Skateboarder’s project links charity and sport

Devin Schneider looks like a typical 13-year-old boy: his long hair covers dark brown eyes, a smile reveals a mouthful of braces, and he wears a long hooded sweatshirt, T-shirt and jeans. He’s quiet, sometimes keeping his eyes downcast as he thinks of what to say.

But Devin Schneider isn’t your typical 13-year-old. Not even close.

Many students his age struggle to come up with a mitzvah project that speaks to their interests, but choosing one was easy for this skateboarder from Temple Adat Elohim in Thousand Oaks.

Devin collected materials and money to create more than 30 skateboards for Boarding House Mentors, a nonprofit group that works with at-risk youth and teaches them to skateboard and surf.

“I was getting ideas from Rabbi [Ted] Riter,” Devin said. “He asked me what I liked to do and I said I liked to play guitar and skateboard. So we came up with the idea to get skateboards and parts, new, old, as many as I could.”

Devin never thought he would get to bring his love for skateboarding into his rite of passage: “I thought it would be like my sister, and I’d work at a shelter, but this was a lot more fun.”

His love of skateboarding began when he was 9, when a friend introduced him to the sport. But it was no surprise to Devin’s parents, Scott and Mindy, who both skateboarded when they were younger.

“It surprised me that he hadn’t done it yet at that point,” Mindy Schneider said, noting that while she enjoyed skateboarding as a teen, she wouldn’t get on a skateboard now.

Amazingly, Devin has only injured himself once, and that was while snowboarding with his family in Mammoth. The Schneiders also have gone to the X-Games for the past few years and have built a mini-skate park in their back yard, complete with ramps and rails.

But finding a public place in the Conejo Valley to board isn’t so easy. Devin, who loves performing tricks on stairs, says that skateboarders get an unwarranted bad rap.

“People think of skateboarders as vandals … that we break things,” Devin said. “And that’s not what we do. They kick us out of places. We’ll be at stairs at a school and a teacher threatens to call the cops.”

Some of his friends have even been issued $185 tickets for trespassing.

That her son and his friends are given a hard time doesn’t make Mindy Schneider happy either.

“They just want to have fun … and they are being harassed,” she said. “I get it if there were around cars, but when they are trying to stay out of people’s way, it’s annoying.”

While Mindy Schnedier mentioned that some members of the Thousand Oaks City Council are looking into creating a local skate park in the Conejo Valley, she said she doesn’t expect it to happen any time soon. So on Fridays, Mindy drives her son to Skatelab in Simi Valley, a museum and indoor skating park where he can hang out with his friends, who affectionately refer to him by his online moniker Sk-8r Jew.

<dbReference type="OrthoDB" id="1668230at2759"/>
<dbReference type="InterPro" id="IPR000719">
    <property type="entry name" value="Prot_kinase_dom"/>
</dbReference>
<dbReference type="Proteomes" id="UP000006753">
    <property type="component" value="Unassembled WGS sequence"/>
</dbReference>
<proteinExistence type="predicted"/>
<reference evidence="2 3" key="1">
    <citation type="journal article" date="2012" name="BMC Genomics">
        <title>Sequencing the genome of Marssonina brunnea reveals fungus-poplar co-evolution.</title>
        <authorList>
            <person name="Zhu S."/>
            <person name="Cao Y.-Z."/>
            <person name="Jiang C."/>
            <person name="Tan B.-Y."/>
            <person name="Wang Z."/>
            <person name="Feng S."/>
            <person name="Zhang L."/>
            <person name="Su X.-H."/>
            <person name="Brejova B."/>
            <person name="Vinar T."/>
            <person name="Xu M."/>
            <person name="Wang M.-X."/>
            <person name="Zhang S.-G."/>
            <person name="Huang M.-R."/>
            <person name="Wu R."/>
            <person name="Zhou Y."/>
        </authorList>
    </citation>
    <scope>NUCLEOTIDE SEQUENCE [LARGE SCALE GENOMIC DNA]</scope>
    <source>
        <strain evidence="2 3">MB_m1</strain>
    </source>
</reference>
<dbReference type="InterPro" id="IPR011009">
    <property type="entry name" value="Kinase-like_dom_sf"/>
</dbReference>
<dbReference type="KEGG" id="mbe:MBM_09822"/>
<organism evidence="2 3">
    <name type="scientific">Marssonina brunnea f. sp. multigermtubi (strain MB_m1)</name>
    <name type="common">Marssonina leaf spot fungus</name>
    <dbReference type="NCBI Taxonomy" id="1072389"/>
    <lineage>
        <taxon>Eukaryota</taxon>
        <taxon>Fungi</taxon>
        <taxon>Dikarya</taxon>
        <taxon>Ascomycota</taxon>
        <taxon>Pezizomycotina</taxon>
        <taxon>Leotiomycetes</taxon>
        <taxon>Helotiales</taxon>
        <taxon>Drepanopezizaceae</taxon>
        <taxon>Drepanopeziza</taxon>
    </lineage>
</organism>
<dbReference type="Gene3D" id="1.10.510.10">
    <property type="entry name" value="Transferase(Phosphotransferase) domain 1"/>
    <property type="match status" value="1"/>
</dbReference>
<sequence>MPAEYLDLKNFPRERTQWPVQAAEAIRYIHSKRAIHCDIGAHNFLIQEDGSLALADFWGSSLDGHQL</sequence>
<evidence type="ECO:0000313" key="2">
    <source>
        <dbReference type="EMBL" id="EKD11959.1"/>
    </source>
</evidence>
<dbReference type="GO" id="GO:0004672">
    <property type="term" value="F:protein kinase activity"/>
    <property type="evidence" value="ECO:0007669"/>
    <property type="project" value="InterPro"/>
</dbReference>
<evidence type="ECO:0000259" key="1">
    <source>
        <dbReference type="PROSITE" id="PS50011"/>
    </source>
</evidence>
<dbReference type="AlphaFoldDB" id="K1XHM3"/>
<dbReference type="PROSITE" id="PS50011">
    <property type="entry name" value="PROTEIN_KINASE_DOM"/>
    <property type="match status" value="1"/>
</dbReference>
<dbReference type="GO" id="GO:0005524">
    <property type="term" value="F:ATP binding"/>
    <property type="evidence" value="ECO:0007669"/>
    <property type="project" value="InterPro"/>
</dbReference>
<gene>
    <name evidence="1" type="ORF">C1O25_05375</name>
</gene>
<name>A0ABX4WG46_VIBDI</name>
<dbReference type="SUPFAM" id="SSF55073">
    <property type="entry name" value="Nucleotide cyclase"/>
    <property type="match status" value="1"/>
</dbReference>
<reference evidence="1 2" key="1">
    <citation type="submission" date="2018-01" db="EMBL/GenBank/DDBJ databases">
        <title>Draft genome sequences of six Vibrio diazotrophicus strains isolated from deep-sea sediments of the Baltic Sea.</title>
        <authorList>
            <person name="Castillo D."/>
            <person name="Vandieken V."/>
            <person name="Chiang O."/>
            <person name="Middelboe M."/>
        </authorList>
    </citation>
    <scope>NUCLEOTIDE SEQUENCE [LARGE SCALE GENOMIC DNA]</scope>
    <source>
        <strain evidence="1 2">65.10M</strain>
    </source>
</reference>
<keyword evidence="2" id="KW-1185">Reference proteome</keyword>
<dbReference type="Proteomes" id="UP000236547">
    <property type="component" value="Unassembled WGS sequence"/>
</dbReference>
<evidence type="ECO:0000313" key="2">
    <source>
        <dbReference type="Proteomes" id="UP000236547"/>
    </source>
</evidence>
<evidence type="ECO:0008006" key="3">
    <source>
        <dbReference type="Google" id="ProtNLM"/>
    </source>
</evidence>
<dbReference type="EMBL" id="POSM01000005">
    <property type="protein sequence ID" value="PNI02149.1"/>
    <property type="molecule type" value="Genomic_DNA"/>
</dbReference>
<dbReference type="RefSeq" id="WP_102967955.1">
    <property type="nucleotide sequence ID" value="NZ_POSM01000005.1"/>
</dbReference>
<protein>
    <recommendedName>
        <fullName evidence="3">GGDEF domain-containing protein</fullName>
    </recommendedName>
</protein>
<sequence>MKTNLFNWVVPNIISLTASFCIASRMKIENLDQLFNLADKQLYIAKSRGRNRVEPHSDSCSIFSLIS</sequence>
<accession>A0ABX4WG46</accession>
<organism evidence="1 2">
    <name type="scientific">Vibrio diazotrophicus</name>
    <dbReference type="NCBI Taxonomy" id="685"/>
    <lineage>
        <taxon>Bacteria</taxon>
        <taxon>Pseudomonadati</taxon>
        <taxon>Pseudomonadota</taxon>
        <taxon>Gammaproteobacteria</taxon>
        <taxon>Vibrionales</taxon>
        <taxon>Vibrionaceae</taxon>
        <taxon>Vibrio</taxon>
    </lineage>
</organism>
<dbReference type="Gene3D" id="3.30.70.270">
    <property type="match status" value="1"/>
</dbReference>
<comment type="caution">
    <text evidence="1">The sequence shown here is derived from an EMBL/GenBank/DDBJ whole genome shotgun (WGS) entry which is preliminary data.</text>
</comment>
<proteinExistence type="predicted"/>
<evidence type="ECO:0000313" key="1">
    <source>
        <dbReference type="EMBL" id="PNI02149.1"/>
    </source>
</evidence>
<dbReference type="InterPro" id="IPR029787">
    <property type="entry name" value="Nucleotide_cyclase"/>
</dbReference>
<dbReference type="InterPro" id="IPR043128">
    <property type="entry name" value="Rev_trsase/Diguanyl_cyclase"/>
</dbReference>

It’s a name to which he doesn’t take offense, especially since being Jewish is an important part of his life.

Last July the Schnedier family — including two grandparents — went with Adat Elohim to Israel, where Devin became a bar mitzvah on top of Masada.

“It is very different having a bar mitzvah there on top of Masada, as opposed to here in a synagogue,” Mindy Schneider said.

When Devin isn’t on his surfboard (as he plans to be this summer at camp Hess-Kramer), snowboard or skateboard, he’s rocking on his guitar, most recently at the Canyon Club in Agoura Hills, as a student at the School of Rock. His tune of choice? Guns ‘n’ Roses “Sweet Child of Mine.” He said he might even have a chance to play in the youth band at the temple — if they can accommodate his electric guitar.

Next year, when he starts at Agoura High School, he’s been asked to join the school’s skateboarding club. However, at this point he said he’s focusing on having fun, rather than competing. “I don’t think I’m good enough,” Devin said.

In the spring, Devin and his family will be going to Vans Skate Park in Orange County to give out the boards and teach kids how to skateboard. Mindy and Devin said they owe a lot to friends, neighbors and the Transition skate shop in Moorpark for making Devin’s project a reality. Devin said he plans to continue fixing up boards and instructing others in the tricks of the trade.

But no lesson in the world can match the feeling of being on a board.
“When you are going on your board and about to do a trick, and it is one you’ve tried a bunch of times and you could never do it — and then you finally can — it’s the best feeling ever, because you’ve accomplished something,” Devin said.

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